Cee Pootoogook is the eldest son of the late Napachie Pootoogook and Eegyvadluk Pootoogook, and older brother to the well known Cape Dorset contemporary artist, Annie Pootoogook.
Cee was born on August 1, 1967. Around 1990, Cee began carving and he developed a solid reputation for his curious and well executed depictions of spirits and transformations.
In 2009 Cee gave up sculpture and began work as a stonecut printer. In a very short time Cee demonstrated an aptitude for the precise and methodical qualities required for the time consuming work of editioning prints. He has also been drawing for the past several years, depicting the day to day activities of community life as well as traditional subjects and wildlife.
(Information courtesy Cape Dorset Fine Arts)
Cee Pootoogook, a carver and printmaker from Kinngait (Cape Dorset), NU, was born into an artistic family including graphic artist Napachie Pootoogook and printmaker Eegyvudluk Pootoogook . He is also the brother of contemporary artist Annie Pootoogook.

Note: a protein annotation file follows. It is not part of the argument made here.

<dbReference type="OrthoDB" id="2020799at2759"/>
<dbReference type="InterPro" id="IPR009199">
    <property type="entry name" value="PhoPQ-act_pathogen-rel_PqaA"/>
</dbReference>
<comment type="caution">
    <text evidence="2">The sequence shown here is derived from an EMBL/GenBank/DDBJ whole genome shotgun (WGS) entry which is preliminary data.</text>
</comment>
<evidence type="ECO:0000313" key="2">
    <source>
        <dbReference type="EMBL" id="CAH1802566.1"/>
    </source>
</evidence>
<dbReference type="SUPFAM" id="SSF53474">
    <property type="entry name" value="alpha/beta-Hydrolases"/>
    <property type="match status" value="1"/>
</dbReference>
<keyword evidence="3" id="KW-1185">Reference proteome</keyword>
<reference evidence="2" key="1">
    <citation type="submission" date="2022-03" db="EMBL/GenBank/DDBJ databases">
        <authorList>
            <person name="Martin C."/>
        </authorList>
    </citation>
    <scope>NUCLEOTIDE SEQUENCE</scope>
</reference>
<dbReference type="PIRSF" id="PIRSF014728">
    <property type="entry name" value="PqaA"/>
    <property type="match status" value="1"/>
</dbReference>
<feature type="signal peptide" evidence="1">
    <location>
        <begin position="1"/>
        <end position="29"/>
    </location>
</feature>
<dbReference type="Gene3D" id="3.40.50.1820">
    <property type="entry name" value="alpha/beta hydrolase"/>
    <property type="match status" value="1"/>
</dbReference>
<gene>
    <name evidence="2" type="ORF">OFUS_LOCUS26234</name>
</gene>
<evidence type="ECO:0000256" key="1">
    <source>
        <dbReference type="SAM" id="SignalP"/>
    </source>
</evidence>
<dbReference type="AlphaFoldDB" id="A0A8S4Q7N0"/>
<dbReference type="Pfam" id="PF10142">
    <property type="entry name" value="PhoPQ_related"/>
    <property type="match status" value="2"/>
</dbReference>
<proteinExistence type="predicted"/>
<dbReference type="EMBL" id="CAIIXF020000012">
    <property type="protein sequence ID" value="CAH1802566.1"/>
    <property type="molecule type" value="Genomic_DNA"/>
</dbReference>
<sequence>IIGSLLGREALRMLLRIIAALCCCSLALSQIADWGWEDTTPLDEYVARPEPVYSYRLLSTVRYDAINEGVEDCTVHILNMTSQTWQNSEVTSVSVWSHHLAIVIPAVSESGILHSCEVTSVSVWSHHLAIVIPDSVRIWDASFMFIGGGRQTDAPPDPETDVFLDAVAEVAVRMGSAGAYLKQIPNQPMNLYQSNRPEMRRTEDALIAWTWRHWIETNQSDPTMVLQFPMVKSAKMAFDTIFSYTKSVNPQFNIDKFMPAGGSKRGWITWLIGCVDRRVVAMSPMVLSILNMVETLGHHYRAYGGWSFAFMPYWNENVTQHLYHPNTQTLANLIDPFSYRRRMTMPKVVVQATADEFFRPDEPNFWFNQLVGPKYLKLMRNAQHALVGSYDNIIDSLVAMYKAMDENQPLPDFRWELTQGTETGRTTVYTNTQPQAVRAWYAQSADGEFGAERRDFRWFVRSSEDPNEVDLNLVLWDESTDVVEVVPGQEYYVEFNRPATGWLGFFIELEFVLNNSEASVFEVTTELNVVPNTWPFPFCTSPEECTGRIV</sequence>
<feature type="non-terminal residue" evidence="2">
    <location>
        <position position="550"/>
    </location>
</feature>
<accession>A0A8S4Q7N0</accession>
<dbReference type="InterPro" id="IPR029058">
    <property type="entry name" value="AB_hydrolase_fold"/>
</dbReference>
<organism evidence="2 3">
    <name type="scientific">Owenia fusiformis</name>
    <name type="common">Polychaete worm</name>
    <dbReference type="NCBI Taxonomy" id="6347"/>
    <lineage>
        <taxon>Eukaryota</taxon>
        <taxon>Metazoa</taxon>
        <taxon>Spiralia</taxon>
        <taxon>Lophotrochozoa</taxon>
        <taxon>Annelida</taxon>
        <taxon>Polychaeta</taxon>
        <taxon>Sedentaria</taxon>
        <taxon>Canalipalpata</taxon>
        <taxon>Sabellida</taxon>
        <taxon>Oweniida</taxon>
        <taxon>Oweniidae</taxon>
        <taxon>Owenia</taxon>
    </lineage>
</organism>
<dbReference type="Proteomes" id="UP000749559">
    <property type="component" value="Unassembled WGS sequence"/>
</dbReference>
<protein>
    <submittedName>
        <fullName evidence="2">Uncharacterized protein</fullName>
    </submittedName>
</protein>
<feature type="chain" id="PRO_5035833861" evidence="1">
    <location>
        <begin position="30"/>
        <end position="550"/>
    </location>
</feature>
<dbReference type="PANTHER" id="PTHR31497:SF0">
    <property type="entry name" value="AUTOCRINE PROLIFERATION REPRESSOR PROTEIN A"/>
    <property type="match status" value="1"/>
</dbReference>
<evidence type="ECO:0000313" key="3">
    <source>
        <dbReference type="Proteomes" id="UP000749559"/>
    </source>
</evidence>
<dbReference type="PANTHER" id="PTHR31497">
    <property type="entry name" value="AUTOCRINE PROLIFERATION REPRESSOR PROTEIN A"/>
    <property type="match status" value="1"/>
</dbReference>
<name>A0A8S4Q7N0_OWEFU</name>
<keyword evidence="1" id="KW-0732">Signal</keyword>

Though beginning his artistic career as a carver, Pootoogook transitioned into printmaking in 2009. Pootoogook’s prints utilize space and balance, while at the same time showcasing his skill as a printmaker in the varied detailed design of his work. Pootoogook creates mesmerizing imagery and brings depth to his pieces often with complex figures in constant states of motion.
These elements are best found in his work School of Fish (2015), which shows the flurry of movement of a group of fish, their seemingly directionless swimming allowing them to occupy the entirety of the print. The movement of the fish can be felt as Pootoogook creates a sense of controlled chaos, giving the animals a purpose to their motion throughout the action on the page. This theme is explored in many of Pootoogook’s prints with an energy created that seems to go beyond the border of the page.
Cee Pootoogook’s prints have been featured in the Cape Dorset Annual Print Collection since 2012 and has exhibited his work across Canada, the United States, and Germany.
(Info taken from Inuit Art Foundation)